With all of the advantages that the HDSLR revolution has given video producers and filmmakers, there are a number of well-known drawbacks to be aware of: moiré, aliasing, lack of headphone monitoring and sensors that quickly overheat. One of the lesser-known drawbacks is an audio feature called AGC.
Have you ever wondered what’s going on inside the audio bags that are used in professional video and film productions? In this article we’ll take a close look at the gear found in a typical professional location sound bag, and explain what each piece of equipment does. You’ll gain an understanding of how all these devices connect together and why each tool is necessary to have.
When you’re packing your gear to travel out into the field, you should always ask yourself one question: Do I really need to give myself a hernia? Even though the answer is always “no,” it’s important to remind yourself not to make your freight heavier than it needs to be.
There has been a great deal written about cleaners and polishes for guitar finishes, and each guitar player you ask will have a different opinion about them. Most luthiers (the people who build guitars) will tell you that the best cleaner is simply a soft, damp cotton cloth.
In this article, we're going to introduce you to a tool that the average person may not be familiar with, yet media professionals depend upon daily. The tool is a plug-on transmitter, and before we show you how to use one, we'll first explain what they are and how their operation will benefit your productions.
I recently purchased a new MacBook Pro for my video and audio production needs, even though the limited ports on these computers make it tricky to plan out a suitable work flow. The biggest hurdle I faced was how to get by with just a single FireWire port. In this post I'll explain how I rearranged my hardware to work smoothly with my new production computer.
I recently tested out a handful of on-camera microphones with a video-enabled DSLR camera. In this post I share my thoughts on the sound quality of each microphone and point out their pros and cons. I took a series of photographs so you can compare the size and shape of the microphones and see how they sit atop the camera.
Over the weekend I did a video shoot where I was operating the camera, doing the sound and directing. There was no production budget, just me acting as a one-man crew. I managed to cobble together a fairly decent-looking picture with the available light, but the audio quality I achieved would not have been possible without my pistol grip.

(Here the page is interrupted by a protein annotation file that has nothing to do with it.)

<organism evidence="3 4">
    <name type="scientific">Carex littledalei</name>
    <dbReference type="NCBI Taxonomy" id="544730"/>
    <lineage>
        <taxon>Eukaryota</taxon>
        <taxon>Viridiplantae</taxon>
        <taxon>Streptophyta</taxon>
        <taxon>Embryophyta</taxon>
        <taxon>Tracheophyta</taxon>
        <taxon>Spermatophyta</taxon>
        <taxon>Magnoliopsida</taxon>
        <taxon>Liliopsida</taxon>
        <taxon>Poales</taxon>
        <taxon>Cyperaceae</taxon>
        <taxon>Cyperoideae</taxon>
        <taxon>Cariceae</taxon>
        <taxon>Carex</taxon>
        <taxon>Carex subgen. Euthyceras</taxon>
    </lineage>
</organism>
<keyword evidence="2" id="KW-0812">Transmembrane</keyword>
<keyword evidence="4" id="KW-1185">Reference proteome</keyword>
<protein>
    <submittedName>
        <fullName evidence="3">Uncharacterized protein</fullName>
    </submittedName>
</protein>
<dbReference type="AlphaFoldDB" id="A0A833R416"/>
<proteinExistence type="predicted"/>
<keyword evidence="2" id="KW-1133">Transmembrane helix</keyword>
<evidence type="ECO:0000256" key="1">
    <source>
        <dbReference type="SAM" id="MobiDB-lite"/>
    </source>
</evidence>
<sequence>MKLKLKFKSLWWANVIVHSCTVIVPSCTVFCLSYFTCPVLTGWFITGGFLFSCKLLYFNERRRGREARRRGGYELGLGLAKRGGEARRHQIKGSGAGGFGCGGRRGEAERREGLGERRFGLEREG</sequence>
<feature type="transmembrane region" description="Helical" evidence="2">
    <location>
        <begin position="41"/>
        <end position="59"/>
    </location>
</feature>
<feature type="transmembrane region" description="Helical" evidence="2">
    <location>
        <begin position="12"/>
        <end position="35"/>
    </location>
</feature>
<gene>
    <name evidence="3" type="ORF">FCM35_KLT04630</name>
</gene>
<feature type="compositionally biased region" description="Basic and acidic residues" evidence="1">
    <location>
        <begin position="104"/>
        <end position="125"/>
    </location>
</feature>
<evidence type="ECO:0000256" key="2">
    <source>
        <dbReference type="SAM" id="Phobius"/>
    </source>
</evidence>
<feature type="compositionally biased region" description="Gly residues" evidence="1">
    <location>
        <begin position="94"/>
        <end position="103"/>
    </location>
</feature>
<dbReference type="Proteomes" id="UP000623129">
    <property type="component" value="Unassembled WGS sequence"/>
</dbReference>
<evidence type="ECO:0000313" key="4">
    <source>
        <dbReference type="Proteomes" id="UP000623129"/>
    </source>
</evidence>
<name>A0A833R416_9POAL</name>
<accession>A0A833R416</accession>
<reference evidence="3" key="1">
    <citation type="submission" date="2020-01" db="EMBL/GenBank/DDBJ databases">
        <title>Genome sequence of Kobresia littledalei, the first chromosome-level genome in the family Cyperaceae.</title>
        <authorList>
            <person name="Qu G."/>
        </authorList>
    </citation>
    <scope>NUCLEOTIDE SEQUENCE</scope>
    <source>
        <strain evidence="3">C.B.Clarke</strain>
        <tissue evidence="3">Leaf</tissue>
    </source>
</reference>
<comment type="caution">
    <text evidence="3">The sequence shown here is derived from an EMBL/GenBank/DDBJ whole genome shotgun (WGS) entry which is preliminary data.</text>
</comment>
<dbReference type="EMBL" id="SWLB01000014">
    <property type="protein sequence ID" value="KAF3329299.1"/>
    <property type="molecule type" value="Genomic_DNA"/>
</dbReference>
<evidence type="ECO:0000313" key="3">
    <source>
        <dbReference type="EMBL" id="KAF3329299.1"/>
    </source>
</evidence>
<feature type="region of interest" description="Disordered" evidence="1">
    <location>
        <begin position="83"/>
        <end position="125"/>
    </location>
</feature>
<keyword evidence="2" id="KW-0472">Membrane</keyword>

Recently I needed to transfer a video from an old VHS tape to digital, so I could upload it to YouTube. Since I currently don't own a VCR, I got my 20-year-old VHS camcorder out of the basement and used it to play the tape. When I opened its case after many years of neglect, I discovered the foam windscreen was disintegrating.
If you enjoyed the scenes in E.T. the Extraterrestrial when the alien's stomach would glow a luminous color, then perhaps you would enjoy using the very cool looking Heil Sound microphone called The Fin. It's a dynamic microphone that captures great sounding vocal and instrument sounds.
Scrunchies. Board game pieces. Teeth. What do these things have in common? They're all small and easy to lose if you're not careful. If you use a lavalier microphone in any capacity (for video work, live sound, business presentations, etc.) then you're already aware that the clips are the easiest thing to lose in the entire universe. Buying replacement lav clips can be expensive, but there is one universally compatible (and very affordable) option that no one should leave home without…
In the 1983 film Brainstorm, Christopher Walken plays the role of scientist Michael Wood, who invents a helmet that transfers sensations and abilities into the human brain. In one scene Walken sits at a piano wearing the helmet, and he’s able to play a complicated composition on the keys even though he’s never played piano before. That scene has always stuck with me. It would be cool if a technological innovation came along that enabled people to do complicated stuff without training. This day has finally come, and the innovation is called The Schwarzonator.
Musicians creating music on their computers have more options at their fingertips than ever before. Thanks to virtual instruments, a computer can replicate sounds from just about any synthesizer and simulate the sounds of almost every instrument imaginable.